Disney Killed All the Mermaids

Photo by Von Wong

I think Disney murdered all the mermaids. We just returned from a three-day Disneyland vacation located in sunny California. It was crazy the amount plastic I saw there, such as balloons, souvenirs, and food packaging. I think it was enough to kill Ariel and all of her sea creature friends! It was also very difficult to refill our reusable water bottles. Water fountains were hard to find and the restaurants and refreshment stands refused to refill them. This made me appreciate Dutch Wonderland, a small theme park in Lansing, Pennsylvania, where it was always easy to refill your water bottle.

Theme parks are not my idea of how I want to spend my vacation, but my loving in-laws who are devoted grandparents wanted to take the kids there. My children have been focused on this vacation for months and were overjoyed by the idea of it. So I gave in. Reducing plastic is my new mission and my purpose, but how was I going to do this in Disneyland? Should I look up places to eat ahead of time and see if they matched my eco-values? Should I buy a used Disney toy ahead of time and tell my kids that this was their souvenir for the trip? Would that really stop my kids from wanting a new toy from Disneyland? A store in Disneyland is hard to avoid since many of the big rides end in a gift shop. How much energy can I put into having a zero-waste Disney vacation? Am I really zero-waste?

Avoiding consumerism feels like it should be an Olympic sport! How do we teach our children to conserve when our culture teaches them to mindlessly consume?

No, I am a green-thinker. I re-think or green-think situations to reduce my waste in a situation rather than skip the landfill all together. Yes, landfills are the worst legacies that we are leaving our children. However the amount of time and energy it takes to live completely zero-waste can be daunting, especially on vacation with kids. So I made the decision I was not going to completely avoid plastic this vacation, for my own sanity. I was just going to reduce where I could do so.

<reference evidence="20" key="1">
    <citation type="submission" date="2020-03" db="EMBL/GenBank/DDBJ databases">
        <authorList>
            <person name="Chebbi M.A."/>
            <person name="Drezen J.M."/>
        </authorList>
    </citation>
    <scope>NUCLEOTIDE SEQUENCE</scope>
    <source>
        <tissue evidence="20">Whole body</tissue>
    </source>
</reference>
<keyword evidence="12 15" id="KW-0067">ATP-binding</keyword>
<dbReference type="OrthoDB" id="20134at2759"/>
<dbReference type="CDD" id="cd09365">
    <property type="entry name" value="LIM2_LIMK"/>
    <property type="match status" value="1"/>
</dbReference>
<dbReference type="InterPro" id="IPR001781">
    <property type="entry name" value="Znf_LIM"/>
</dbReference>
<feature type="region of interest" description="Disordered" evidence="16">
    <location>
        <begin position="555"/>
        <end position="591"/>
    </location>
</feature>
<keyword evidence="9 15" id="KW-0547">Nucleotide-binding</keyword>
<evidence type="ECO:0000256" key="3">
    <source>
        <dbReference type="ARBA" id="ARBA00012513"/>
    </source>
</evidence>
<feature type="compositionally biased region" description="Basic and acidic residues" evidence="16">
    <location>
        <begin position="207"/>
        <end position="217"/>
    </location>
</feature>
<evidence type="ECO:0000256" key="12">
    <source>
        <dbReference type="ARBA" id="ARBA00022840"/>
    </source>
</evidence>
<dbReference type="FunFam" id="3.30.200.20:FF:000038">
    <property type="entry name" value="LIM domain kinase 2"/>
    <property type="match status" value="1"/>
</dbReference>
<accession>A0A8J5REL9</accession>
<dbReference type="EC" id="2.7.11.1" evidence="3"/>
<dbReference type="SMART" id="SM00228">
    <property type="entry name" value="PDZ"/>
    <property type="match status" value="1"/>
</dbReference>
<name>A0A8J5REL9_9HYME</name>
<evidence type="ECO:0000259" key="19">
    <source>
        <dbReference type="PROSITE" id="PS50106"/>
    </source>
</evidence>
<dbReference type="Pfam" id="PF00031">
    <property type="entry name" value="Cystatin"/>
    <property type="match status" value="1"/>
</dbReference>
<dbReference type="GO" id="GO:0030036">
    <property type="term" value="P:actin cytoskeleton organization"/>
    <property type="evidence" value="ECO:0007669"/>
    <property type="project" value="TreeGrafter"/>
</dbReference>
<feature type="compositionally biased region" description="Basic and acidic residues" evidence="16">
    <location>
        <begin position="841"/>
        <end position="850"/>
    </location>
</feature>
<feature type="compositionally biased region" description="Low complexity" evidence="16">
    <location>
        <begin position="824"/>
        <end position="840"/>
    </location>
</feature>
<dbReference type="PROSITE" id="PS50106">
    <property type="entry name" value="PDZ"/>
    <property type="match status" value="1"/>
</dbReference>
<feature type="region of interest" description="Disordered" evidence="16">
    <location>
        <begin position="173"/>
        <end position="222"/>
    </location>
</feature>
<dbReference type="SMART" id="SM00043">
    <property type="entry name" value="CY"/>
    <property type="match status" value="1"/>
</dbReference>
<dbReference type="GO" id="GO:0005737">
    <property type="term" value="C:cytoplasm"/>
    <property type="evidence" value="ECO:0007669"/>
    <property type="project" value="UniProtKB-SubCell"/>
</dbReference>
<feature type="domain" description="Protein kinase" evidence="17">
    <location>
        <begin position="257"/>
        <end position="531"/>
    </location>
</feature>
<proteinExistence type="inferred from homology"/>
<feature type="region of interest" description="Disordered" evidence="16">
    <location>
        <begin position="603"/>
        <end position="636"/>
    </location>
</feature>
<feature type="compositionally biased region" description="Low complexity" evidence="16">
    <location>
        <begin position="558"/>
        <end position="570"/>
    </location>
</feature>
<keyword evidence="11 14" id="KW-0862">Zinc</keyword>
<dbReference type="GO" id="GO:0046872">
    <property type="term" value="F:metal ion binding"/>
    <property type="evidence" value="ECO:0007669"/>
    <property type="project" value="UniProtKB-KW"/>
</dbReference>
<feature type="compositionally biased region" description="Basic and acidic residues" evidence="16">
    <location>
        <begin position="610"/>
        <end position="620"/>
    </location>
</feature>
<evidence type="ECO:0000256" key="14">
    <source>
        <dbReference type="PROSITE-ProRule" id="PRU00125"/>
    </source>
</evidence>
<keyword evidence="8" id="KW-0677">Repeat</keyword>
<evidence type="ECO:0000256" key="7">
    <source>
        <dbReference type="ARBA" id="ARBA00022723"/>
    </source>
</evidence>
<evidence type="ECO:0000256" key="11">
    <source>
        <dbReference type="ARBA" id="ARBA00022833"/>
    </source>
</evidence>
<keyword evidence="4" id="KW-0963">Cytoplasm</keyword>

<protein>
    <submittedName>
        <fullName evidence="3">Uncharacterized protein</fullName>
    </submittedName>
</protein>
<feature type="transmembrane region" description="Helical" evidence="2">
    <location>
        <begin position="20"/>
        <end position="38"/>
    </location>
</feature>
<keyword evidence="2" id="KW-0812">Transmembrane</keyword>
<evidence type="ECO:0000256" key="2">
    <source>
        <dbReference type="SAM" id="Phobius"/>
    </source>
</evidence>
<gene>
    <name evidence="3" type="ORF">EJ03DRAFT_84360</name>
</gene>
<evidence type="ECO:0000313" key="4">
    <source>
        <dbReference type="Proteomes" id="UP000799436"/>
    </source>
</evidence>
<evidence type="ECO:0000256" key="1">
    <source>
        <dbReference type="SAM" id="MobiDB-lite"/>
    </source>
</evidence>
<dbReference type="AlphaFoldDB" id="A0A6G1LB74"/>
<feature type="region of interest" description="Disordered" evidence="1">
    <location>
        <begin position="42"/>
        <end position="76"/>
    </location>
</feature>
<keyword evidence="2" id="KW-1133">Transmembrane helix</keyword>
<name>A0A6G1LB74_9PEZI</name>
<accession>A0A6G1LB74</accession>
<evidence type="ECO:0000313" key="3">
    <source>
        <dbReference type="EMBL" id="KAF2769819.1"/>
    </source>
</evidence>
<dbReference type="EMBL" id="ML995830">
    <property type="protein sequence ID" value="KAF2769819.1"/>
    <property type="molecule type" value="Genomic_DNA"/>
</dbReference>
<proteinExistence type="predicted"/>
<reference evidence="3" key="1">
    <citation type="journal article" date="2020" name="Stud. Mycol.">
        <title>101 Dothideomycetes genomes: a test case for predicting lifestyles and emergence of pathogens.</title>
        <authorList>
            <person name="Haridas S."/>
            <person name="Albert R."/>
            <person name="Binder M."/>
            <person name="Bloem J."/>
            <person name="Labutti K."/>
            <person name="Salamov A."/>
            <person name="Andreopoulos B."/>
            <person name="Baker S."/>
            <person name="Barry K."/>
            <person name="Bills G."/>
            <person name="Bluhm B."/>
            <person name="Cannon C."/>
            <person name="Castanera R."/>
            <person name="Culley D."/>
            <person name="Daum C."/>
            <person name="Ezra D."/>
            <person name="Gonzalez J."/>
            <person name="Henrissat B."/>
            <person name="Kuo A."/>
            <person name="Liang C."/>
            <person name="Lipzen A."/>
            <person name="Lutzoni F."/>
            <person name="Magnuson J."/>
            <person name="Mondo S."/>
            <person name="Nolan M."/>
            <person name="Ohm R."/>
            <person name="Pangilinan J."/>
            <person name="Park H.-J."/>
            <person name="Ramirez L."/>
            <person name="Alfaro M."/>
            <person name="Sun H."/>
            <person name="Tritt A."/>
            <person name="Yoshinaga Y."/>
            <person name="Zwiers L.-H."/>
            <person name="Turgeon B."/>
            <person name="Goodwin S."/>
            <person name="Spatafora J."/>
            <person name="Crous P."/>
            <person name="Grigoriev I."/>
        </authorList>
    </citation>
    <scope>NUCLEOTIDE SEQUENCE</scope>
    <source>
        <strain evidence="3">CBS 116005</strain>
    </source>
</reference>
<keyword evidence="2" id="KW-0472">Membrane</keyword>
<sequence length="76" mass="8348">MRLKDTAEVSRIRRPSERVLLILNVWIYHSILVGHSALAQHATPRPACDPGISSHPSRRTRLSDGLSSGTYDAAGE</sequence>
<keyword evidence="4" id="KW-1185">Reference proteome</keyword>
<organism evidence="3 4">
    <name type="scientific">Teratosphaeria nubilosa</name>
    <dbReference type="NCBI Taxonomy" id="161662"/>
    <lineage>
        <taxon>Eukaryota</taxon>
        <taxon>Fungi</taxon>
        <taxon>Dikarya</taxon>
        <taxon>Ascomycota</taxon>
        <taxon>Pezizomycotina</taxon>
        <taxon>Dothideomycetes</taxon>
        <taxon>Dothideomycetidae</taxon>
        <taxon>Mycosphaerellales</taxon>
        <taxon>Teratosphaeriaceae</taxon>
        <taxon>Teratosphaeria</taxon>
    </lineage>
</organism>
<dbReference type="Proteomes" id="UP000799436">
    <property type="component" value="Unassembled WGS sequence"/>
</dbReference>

I knew my kids would want a toy from the over 30 stores and merchandise kiosks located in Disneyland. I set a rule with my kids that they could purchase one toy on the last day. My kids had a hard time following this – patience is not the strong suit of a 4 year old – so I told them to take a picture of everything they wanted and then they can choose from the pictures. IT WORKED! They just used my phone to take pictures. I honestly think they started liking the act of taking pictures more than actually owning a new toy.

Avoiding consumerism feels like it should be an Olympic sport! How do we teach our children to conserve when our culture teaches them to mindlessly consume? This problem goes beyond Disneyland. Chuck E. Cheese is my son’s favorite pizza joint, which has an arcade where kids win tickets to redeem for prizes. To avoid all those small, useless plastic toys I make my son pick one really big prize that requires lots of tickets so that he has to save tickets over several trips. My son now has a glass jar he uses to collect the tickets. He has so much fun counting and recounting his tickets that he has almost forgotten the real prize he wants.

We have a nation of compulsive shoppers thanks to the many psychological tricks of marketing. When I looked around at my fellow Disneyland visitors it seemed like 90% of the park had on a Disney shirt. At least 50% (mostly women) wore a headband with Mickey Mouse ears. Did I miss the memo on the requirement to wear Disney merchandise during one’s time there? Paying the entrance fee is expensive enough, wouldn’t people want to conserve their money?

Conserve is not the name of the game in capitalism. How does Disney convince 90% of visitors who already paid a lot for tickets to also buy a shirt, Mickey Mouse ears, and other toys? I think they get people with the idea of souvenirs. For some reason people feel that they need to buy a souvenir when they are on vacation. People think that without the souvenir they will forget it, as if stuff is placeholder of time.

The idea of souvenirs seems totally silly to me considering the hundreds of pictures we took thanks to the wonders of the smartphone. My mother, who grew up in India in 1950s, has one picture of her entire childhood. Photography was expensive and rare throughout her childhood in India. I believe if you had asked my grandparents back then if they could choose between a bunch mementos or being able to take endless pictures of their family, I think they would choose pictures.

For Ariel’s well-being this will probably be the last time we go to Disneyland.

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